Canongate lands explorer Saro-Wiwa's 'unique' China travelogue

Canongate lands explorer Saro-Wiwa's 'unique' China travelogue

Canongate has acquired Black Ghosts, a "unique" travelogue about people from different African countries living in China by explorer Noo Saro-Wiwa. 

Ellah Wakatama, editor-at-large, acquired world all language rights from Elise Dillsworth at the Elise Dillsworth Agency. Black Ghosts will be published in spring 2023.

"On her travels Saro-Wiwa meets a fascinating cast of characters including a Ghanaian cardiac surgeon, a drug dealer, a visa overstayer and men who are married to Chinese women who speak English with Nigerian accents," the synopsis says. "There is also a visit to the infamous Chungking Mansions, a modern Tower of Babel that is home to 130 nationalities.

"With her trademark combination of humour and astute analysis, Saro-Wiwa meditates on individual versus communal responsibility; the representations of Africans in Chinese media and the prejudices that Chinese and Africans have towards one another."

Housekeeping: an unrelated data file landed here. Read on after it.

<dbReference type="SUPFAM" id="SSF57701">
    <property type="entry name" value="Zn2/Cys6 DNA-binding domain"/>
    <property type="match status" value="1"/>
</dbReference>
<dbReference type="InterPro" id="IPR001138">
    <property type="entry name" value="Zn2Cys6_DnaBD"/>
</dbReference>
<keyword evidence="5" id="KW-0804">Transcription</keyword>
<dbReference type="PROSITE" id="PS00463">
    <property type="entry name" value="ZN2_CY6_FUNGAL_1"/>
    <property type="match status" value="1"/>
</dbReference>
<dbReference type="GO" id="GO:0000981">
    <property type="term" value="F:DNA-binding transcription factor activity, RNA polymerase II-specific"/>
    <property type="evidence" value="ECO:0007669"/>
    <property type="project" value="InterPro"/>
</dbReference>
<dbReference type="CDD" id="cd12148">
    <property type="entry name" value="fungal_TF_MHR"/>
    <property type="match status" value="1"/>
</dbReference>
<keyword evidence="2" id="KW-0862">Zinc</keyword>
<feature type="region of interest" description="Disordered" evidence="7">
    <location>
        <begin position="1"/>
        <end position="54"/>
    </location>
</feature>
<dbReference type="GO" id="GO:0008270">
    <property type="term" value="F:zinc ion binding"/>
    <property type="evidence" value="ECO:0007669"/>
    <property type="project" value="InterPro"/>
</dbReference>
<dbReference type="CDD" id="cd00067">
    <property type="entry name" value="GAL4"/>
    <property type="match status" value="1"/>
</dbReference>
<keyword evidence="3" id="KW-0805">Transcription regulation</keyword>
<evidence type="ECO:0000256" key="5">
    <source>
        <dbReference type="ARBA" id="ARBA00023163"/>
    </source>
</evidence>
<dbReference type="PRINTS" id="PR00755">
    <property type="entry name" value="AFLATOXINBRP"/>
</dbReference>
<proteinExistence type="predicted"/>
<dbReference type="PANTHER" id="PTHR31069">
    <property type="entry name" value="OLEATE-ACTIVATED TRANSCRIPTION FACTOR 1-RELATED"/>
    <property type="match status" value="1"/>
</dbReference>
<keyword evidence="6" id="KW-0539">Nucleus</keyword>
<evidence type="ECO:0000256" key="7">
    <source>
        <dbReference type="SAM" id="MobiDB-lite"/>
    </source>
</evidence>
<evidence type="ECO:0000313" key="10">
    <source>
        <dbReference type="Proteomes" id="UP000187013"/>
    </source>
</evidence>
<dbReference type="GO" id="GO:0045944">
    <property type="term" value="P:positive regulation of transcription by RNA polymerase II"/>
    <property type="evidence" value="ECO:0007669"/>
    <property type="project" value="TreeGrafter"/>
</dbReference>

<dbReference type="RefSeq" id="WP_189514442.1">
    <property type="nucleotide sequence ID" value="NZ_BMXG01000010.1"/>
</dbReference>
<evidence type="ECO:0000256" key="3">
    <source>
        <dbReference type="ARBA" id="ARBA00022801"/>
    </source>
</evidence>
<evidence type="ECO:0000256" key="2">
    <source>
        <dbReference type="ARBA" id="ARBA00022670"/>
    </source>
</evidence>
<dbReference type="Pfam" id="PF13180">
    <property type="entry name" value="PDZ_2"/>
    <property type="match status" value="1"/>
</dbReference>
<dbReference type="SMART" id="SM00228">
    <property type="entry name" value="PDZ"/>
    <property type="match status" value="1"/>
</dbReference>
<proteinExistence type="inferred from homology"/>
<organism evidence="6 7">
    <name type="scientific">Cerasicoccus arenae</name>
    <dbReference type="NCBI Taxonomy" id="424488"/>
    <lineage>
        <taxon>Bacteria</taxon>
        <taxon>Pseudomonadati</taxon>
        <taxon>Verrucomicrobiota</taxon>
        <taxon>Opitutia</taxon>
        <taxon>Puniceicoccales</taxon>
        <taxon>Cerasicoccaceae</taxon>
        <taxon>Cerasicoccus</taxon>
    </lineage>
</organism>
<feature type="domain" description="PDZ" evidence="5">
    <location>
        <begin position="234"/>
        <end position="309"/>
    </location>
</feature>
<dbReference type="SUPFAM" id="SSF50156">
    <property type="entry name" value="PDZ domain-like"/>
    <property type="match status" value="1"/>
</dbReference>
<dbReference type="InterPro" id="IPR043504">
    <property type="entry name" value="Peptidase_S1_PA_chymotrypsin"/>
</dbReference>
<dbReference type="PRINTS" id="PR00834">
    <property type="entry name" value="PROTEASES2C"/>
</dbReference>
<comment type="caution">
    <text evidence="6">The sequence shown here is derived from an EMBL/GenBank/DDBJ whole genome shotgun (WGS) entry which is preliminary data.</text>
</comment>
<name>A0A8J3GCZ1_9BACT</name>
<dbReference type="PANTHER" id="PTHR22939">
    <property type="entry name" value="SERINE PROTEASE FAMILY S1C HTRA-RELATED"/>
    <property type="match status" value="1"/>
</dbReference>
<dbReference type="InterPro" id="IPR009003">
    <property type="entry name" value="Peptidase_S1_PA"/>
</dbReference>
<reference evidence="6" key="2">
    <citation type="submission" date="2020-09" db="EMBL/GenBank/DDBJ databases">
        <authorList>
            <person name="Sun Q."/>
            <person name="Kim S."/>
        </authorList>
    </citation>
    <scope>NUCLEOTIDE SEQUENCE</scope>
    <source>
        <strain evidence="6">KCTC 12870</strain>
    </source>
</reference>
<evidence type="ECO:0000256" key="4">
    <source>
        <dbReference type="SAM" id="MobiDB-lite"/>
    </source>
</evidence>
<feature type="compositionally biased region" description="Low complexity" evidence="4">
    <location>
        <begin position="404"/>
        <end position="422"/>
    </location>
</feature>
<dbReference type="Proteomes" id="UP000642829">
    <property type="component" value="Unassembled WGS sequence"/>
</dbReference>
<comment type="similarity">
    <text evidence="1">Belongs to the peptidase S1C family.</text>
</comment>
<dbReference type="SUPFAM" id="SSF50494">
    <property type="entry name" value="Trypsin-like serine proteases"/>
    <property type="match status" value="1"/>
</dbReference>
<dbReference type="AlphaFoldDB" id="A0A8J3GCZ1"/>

Wakatama said: "I have long been a fan of Noo’s travel writing and photography. The links between China and Africa are as complicated as they are dynamic – changing global trade relations and political affiliations. This is a unique view, a travelogue by an African woman explorer who brings insight and a gentle, yet relentless, questioning to exploring the often precarious lives of Africans living and working in China."

Saro-Wiwa was born in Port Harcourt, Nigeria, and raised in England. She is an author and freelance journalist. Her first book, Looking for Transwonderland: Travels in Nigeria (Granta), was a Sunday Times Travel Book of the Year, nominated by the Financial Times as one of the best travel books and included as one of the 10 Best Contemporary Books on Africa by the Guardian. It was shortlisted for the Authors’ Club Dolman Travel Book of the Year Award in 2013 and won the Albatros Travel Literature Prize in 2016. Saro-Wiwa has contributed book reviews, travel, opinion and analysis articles for several newspapers and magazines including the Guardian, Financial Times, Times Literary Supplement and New York Times. She has also written travel guides for Lonely Planet and Rough Guides.

She said: "When I first heard about Africans living in China I was intrigued about how they negotiated life in such an incongruous [and] foreign culture. My journey was fascinating and I’m so pleased to be able to share it through Canongate."